Given the high system costs associated with hourly matching (see Xu et al., 2014), we initially recommend moving to quarterly matching. Nonetheless, our findings stress the long-term necessity of hourly matching when aiming for effective green claims based on EACs. To incentivize not only the expansion of appropriate renewable energy capacities and demand-side measures but also the enhancement of flexibility measures, we recommend integrating energy storage as a dynamic component within the green electricity market — permitting storage systems to both consume and issue certificates.

Our research underscores significant issues with the current structure of EAC markets and suggests that moving to more granular matching could alleviate those. Implementing our recommendations could foster more robust growth in renewable energy capacities and flexibility measures. Hence, our study serves as a call to action for policymakers, market operators, and stakeholders within the renewable energy sector to critically reevaluate and reform green electricity certification practices and regulations. By doing so, they can ensure that EACs fulfill their potential as catalysts for transitioning to a sustainable and resilient energy system.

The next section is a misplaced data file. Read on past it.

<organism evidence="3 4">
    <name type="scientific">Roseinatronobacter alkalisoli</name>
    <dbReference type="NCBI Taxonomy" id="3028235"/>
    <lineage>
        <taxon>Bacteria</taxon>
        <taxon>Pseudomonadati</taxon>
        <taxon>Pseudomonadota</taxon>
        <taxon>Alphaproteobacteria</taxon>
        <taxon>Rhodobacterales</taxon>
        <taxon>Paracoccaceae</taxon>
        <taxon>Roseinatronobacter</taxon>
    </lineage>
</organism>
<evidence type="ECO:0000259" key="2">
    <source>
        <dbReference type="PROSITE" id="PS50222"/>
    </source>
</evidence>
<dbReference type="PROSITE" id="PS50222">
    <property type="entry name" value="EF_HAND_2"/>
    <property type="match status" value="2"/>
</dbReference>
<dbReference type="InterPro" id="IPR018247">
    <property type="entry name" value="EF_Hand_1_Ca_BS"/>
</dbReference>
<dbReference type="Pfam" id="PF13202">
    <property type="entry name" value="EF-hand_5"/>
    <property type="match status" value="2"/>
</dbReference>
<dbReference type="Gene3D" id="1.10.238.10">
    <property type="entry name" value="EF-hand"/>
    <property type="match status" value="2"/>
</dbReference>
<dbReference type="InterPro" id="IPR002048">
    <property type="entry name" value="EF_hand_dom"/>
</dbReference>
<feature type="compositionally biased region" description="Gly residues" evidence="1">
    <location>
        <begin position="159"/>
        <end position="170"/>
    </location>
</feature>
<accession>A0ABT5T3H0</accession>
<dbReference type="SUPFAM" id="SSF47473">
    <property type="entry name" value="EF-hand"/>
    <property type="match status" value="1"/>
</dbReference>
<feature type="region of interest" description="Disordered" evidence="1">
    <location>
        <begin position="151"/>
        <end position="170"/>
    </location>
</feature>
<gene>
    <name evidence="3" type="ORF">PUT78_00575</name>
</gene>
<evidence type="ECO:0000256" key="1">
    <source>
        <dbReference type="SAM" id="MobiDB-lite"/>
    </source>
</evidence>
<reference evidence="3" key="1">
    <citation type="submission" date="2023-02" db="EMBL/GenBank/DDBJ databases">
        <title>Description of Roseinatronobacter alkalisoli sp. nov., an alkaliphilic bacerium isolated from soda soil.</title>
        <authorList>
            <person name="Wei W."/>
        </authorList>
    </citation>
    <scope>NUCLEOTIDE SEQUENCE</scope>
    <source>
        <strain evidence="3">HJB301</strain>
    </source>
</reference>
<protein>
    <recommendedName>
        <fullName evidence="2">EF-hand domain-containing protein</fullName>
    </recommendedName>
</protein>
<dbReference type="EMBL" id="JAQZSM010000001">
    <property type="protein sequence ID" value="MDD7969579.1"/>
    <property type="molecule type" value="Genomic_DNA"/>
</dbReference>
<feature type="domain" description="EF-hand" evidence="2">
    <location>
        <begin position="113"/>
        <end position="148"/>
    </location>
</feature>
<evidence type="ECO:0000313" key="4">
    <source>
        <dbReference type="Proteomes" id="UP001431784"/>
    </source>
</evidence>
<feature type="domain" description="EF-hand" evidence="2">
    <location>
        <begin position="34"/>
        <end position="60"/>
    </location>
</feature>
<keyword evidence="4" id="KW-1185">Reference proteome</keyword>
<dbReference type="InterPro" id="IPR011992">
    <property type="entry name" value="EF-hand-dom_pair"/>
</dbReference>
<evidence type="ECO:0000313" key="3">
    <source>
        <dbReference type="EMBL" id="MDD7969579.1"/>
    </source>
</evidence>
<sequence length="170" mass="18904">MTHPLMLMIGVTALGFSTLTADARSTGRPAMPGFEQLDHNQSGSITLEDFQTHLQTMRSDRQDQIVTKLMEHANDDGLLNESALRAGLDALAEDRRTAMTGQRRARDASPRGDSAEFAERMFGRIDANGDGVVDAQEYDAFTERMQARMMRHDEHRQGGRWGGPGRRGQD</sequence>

Further Reading: CEEPR WP 2024-08

About The Authors

Hanna Scholta is a research associate and Ph.D. candidate at the Chair of Management Accounting at Technical University of Munich. Her research focuses on the development of efficient and implementable decarbonization strategies and instruments. Scholta’s current work on green electricity claims explores how more granular energy attribute certificates can improve incentives for investment in renewable energy and storage solutions. She received both a B.Sc. and an M.Sc. in Management and Technology from Technical University of Munich.

Maximilian J. Blaschke is a postdoctoral researcher at the Center for Energy Markets at TU Munich and an affiliate at MIT CEEPR. With his economic and accounting background, he explores ways of more efficient policy measures for the transition to sustainable alternatives in electricity and mobility. His recent research investigates incentivization mechanisms for residential demand response, subsidy efficacy considering carbon emissions of electric vehicles, and the related costs to ensure grid stability in future mobility scenarios.